How HBOT can help many with Challenges

The more I think and read about the Hyperbaric Oxygen Therapy for people who have challenges such as Autism, the more I like it. I do wonder why this Therapy is not more widely used.

While the HBOT (Hyperbaric Oxygen Therapy) may not be a cure all, I think it would be safer than all of the prescription drugs that doctors try to put us on. I don’t know why insurances won’t cover this therapy. I suppose when you boil it all down it just comes back to money and greed.

“Someday, when HBOT is an established part of accepted medical care, historians of twentieth century medicine will wonder how so much supportive research could have been published by competent medical researchers and then be scrupulously ignored by the guardians of our health. By that time, most of the individuals who attempted to keep HBOT on the fringe will probably not be alive to blush, sparing them extensive embarrassment.”

HBOT can help many many people that have;

(* Conditions marked with an asterisk below are sometimes reimbursed for a short time by Medicare and other medical insurance in the U.S., but only if strictly defined diagnostic criteria are met.)


Air or Gas embolism* (in divers, but can also occur during bypass surgery)

Bends in divers (Decompression sickness)*

Burns* (thermal burns)

Carbon monoxide poisoning* (Insurance usually stops paying before all brain injury has fully improved)

Cyanide Poisoning*

Cerebral edema

Closed head injuries (traumatic brain injury)

Crisis of sickle cell anemia

Exceptional Blood Loss Anemia*

Blast injury

Gas gangrene*

Hydrogen sulfide poisoning




Peyote poisoning

Severed limbs

Smoke inhalation


Stroke (cerebral infarct, with benefit even long after the event)

Central Retinal Artery Occlusion*



Air embolism*

a. Decompression induced (divers)

b. Iatrogenic (bypass surgery, injected, etc.)

Cerebral edema

a. Toxic encephalopathy

b. Vascular compromise

c. Traumatic

Cerebral Palsy (CP)

Idiopathic Sudden Sensorineural Hearing Loss*

Spinal cord contusion

a. Physiological transection

b. Partial motor or sensory loss

Early organic brain syndrome

a. Small vessel disease

b. Multiple small infarcts

Fetal alcohol syndrome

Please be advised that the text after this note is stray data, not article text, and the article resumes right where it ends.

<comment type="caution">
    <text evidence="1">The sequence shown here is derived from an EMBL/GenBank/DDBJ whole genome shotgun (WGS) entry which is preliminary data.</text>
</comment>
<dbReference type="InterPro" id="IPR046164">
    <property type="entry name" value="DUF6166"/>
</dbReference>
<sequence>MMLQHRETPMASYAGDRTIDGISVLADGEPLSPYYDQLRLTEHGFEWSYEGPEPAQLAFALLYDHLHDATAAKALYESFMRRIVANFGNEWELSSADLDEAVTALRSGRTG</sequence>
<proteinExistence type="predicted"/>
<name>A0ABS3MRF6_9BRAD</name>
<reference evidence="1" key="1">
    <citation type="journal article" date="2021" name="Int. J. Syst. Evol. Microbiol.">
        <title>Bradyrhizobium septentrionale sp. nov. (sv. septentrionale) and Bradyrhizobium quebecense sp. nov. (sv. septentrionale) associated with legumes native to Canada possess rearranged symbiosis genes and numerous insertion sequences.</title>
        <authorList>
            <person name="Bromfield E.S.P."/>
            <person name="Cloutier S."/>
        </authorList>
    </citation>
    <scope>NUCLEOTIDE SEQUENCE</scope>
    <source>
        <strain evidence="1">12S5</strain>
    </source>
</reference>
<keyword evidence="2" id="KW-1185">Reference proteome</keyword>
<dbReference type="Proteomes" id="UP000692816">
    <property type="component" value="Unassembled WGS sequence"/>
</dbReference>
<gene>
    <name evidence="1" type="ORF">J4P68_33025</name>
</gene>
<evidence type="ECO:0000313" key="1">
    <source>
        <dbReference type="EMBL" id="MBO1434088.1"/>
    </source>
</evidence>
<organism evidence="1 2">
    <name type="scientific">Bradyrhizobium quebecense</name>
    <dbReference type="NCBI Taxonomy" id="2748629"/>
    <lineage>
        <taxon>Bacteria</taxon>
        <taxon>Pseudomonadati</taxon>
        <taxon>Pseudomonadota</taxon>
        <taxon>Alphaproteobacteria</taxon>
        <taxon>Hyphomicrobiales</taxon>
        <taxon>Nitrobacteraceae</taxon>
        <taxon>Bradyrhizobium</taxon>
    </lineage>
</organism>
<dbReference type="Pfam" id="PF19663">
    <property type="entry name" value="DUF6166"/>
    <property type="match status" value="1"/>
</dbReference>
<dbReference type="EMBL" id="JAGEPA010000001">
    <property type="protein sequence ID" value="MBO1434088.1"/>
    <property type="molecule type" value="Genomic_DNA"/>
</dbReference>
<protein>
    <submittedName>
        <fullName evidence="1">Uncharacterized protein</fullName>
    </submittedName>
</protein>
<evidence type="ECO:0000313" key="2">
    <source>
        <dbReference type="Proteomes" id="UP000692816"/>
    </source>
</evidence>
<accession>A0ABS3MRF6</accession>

Stroke (acute and chronic residuals)

Vegetative coma (acute and prolonged)

a. Closed head injury

b. Hypoxic encephalopathy (suffocation, drowning, strangulation,

Cardiac arrest, near hanging, near choking, lightening strikes, etc.)

a. Acute

b. Relapsing/ remitting

c. Chronic progressive

Brain Dysfunction following Bypass Surgery and Angioplasty

Cranial nerve syndromes

a. Trigeminal neuralgia

b. Vestibular disorders (vertigo, tinnitus, Meniere’s syndrome)

c. Sudden deafness

d. Brain stem syndromes (ischemia, infarct)

e. Retinal artery occlusion

f. Acoustic trauma

Peripheral neuropathy

a. Charcot Marie’s tooth disease

b. Radiation myelitis

Traumatic Brain Injury

Near Drowning

Sympathetic Reflex Dystrophy


Crush injuries* (vascular compromise)

Soft tissue swelling

a. Traumatic

b. Cellulitis* (infection/mixed flora)

c. compartment syndrome*

Acute necrotizing fasciitis ( so-called “flesh-eating bacteria”)*

Necrotizing soft tissue infections*

Clostridial myonecrosis* (gas gangrene)

Severed limbs and digits*

Acute and chronic osteomyelitis* (bone infection)

Bone grafting

Fracture healing and nonunion *

Aseptic necrosis

Tendon and ligament injuries, post-surgical repair

Delayed wound healing

Stump infections (following amputation)

Edema under cast

Sports injuries


Peripheral vascular ulcer*

a. Arterial (atherosclerosis)

b. Decubitus (bed sores)

c. Neuropathy related (diabetes)

d. Venous (deep vein thrombosis complication)

e. Diabetic

Gangrene (wet and dry, atherosclerosis, more common in diabetes)

Compromised Skin Flaps and Grafts*


Abscesses* (intra-abdominal and intracranial)

Buerger’s disease

Biliary atresia (after surgical correction)

Carbon tetrachloride poisoning



Diabetic retinopathy

Glaucoma with visual field loss

Diabetic ulcers*

Gulf War Syndrome

Retinal artery occlusion

Retinal vein thrombosis

Lepromatous leprosy

Lyme disease

Melaney ulcer* (flesh-eating bacteria)



Osteoradionecrosis* (post radiation damage)


Pneumatosis cystoides intestinalis

Pseudomembranous colitis

Plastic surgery (speed healing, reduce scar and infection)

Rheumatoid arthritis (acute)

Brown Recluse Spider Bite


Sickle cell crisis and hematuria

Peptic ulcer

Plastic Surgery, speeds healing with less scar

Myocardial infarction

Slow healing wounds

Potentiate antibiotic therapy

Post-cardiotomy and low output heart failure

Radiation cystitis and enteritis*

Refractory mycoses* (fungal infections)

Suturing of Severed Limbs*

Chronic Fatigue Syndrome

Cerebral palsy

Post-polio syndrome


Immune System Enhancement

Crohn’s disease

Ulcerative colitis


Parkinson’s Syndrome

I would encourage many people that have been/are or know of any family who is afflicted with any of these diseases please, do your own research on the Hyperbaric Oxygen Therapy and persue it.HBO_Chamber


One thought on “How HBOT can help many with Challenges

  1. Pingback: How HBOT can help many with Challenges | Sarah's Voice

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